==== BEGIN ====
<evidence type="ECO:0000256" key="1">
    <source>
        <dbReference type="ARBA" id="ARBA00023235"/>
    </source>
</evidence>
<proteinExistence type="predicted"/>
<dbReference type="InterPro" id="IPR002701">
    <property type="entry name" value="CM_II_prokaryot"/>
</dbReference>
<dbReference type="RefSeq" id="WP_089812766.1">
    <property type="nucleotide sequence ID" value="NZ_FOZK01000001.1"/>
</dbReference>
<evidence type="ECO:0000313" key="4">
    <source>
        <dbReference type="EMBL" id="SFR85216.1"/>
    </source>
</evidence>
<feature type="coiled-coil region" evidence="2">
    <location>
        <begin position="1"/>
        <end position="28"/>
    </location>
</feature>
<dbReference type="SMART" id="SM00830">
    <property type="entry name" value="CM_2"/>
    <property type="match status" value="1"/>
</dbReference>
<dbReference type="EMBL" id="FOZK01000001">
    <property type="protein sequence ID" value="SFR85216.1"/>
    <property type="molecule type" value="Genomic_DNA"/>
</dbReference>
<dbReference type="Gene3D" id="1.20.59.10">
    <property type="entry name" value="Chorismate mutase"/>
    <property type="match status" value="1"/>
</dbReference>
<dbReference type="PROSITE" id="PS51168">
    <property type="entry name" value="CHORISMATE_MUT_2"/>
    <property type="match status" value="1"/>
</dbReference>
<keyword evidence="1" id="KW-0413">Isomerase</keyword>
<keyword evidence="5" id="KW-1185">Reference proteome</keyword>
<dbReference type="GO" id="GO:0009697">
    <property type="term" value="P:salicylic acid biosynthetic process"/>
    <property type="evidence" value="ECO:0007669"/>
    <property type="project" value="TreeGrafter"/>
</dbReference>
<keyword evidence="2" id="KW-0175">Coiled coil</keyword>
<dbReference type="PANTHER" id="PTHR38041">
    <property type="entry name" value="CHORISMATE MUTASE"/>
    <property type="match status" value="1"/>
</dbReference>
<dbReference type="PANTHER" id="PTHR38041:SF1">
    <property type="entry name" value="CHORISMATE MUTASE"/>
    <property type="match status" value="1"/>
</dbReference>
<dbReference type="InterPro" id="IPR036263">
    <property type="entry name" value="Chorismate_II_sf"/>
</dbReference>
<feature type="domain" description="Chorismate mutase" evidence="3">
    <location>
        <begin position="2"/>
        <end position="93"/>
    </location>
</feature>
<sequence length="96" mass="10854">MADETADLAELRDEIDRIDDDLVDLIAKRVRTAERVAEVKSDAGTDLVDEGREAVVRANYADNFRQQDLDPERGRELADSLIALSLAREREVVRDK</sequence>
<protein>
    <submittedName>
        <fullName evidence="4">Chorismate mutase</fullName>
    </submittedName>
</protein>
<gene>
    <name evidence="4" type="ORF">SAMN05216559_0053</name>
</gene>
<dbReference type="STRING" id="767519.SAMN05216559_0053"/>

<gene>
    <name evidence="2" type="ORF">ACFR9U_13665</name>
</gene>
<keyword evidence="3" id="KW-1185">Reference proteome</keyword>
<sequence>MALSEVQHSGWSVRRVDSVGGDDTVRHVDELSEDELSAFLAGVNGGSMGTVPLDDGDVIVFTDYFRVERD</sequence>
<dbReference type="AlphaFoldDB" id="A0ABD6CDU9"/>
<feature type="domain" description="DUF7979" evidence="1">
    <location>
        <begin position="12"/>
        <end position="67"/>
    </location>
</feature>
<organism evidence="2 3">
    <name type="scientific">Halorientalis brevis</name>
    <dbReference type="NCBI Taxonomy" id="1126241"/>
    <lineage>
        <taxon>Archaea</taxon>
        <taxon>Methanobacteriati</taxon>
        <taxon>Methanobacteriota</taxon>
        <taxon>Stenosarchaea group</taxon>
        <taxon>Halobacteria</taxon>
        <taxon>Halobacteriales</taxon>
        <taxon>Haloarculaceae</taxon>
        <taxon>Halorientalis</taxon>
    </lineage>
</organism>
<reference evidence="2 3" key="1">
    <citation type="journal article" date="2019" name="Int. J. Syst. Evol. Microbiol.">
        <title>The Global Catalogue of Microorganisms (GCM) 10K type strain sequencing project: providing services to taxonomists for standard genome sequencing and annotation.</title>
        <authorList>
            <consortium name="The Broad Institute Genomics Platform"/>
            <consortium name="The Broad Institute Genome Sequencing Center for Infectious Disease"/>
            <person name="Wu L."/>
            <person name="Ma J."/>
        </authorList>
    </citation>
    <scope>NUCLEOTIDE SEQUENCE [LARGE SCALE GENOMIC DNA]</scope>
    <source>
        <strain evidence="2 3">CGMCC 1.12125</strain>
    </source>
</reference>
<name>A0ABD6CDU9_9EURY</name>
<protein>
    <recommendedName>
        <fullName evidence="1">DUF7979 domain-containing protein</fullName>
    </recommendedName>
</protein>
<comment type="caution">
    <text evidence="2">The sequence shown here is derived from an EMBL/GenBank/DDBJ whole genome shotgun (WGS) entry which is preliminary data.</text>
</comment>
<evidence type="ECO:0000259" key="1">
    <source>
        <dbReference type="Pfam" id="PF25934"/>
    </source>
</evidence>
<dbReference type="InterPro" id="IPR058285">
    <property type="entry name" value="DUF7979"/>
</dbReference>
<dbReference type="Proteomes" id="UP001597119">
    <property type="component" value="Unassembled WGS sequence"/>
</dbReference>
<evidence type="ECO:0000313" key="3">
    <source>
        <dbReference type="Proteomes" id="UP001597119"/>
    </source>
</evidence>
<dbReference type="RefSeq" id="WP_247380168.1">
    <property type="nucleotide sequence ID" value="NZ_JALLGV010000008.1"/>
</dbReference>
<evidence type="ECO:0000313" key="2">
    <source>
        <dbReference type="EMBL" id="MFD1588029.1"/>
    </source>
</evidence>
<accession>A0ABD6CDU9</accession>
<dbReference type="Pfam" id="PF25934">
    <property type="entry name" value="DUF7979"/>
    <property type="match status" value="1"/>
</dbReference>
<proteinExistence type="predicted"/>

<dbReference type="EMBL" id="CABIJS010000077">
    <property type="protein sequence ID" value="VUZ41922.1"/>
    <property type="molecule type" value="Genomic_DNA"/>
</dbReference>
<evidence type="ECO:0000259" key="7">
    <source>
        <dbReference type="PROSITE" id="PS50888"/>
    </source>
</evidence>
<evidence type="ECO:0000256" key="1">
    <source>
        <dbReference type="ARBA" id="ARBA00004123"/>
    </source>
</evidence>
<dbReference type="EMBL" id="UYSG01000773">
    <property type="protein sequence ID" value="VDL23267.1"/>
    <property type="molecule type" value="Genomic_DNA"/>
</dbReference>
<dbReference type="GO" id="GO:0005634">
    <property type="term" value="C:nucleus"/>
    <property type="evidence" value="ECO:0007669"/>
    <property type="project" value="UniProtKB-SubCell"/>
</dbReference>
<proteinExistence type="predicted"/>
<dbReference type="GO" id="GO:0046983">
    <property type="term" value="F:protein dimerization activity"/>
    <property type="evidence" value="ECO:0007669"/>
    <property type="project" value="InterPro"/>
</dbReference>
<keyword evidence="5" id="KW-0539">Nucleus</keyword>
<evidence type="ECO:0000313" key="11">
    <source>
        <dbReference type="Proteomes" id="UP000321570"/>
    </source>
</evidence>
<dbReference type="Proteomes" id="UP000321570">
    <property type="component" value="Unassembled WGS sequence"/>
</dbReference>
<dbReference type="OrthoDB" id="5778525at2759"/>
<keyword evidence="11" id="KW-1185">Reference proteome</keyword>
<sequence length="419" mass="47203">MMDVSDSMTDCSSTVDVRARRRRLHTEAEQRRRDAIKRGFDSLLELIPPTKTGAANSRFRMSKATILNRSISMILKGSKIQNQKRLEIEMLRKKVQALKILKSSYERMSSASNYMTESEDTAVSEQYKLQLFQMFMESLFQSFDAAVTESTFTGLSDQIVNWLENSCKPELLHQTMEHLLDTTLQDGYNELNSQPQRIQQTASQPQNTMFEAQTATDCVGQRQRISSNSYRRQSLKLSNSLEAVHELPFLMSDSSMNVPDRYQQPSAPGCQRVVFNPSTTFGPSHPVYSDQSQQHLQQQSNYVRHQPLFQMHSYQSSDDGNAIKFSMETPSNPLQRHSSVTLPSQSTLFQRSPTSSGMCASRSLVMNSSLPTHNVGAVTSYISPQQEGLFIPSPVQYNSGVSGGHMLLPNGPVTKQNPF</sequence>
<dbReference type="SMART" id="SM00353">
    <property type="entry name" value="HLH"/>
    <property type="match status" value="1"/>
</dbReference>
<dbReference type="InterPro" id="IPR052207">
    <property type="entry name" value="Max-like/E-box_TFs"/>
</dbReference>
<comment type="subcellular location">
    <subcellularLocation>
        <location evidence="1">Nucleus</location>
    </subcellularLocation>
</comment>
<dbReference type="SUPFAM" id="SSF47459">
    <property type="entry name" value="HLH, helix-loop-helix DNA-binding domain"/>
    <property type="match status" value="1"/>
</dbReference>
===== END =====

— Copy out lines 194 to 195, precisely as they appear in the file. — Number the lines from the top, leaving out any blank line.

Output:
<keyword evidence="11" id="KW-1185">Reference proteome</keyword>
<sequence length="419" mass="47203">MMDVSDSMTDCSSTVDVRARRRRLHTEAEQRRRDAIKRGFDSLLELIPPTKTGAANSRFRMSKATILNRSISMILKGSKIQNQKRLEIEMLRKKVQALKILKSSYERMSSASNYMTESEDTAVSEQYKLQLFQMFMESLFQSFDAAVTESTFTGLSDQIVNWLENSCKPELLHQTMEHLLDTTLQDGYNELNSQPQRIQQTASQPQNTMFEAQTATDCVGQRQRISSNSYRRQSLKLSNSLEAVHELPFLMSDSSMNVPDRYQQPSAPGCQRVVFNPSTTFGPSHPVYSDQSQQHLQQQSNYVRHQPLFQMHSYQSSDDGNAIKFSMETPSNPLQRHSSVTLPSQSTLFQRSPTSSGMCASRSLVMNSSLPTHNVGAVTSYISPQQEGLFIPSPVQYNSGVSGGHMLLPNGPVTKQNPF</sequence>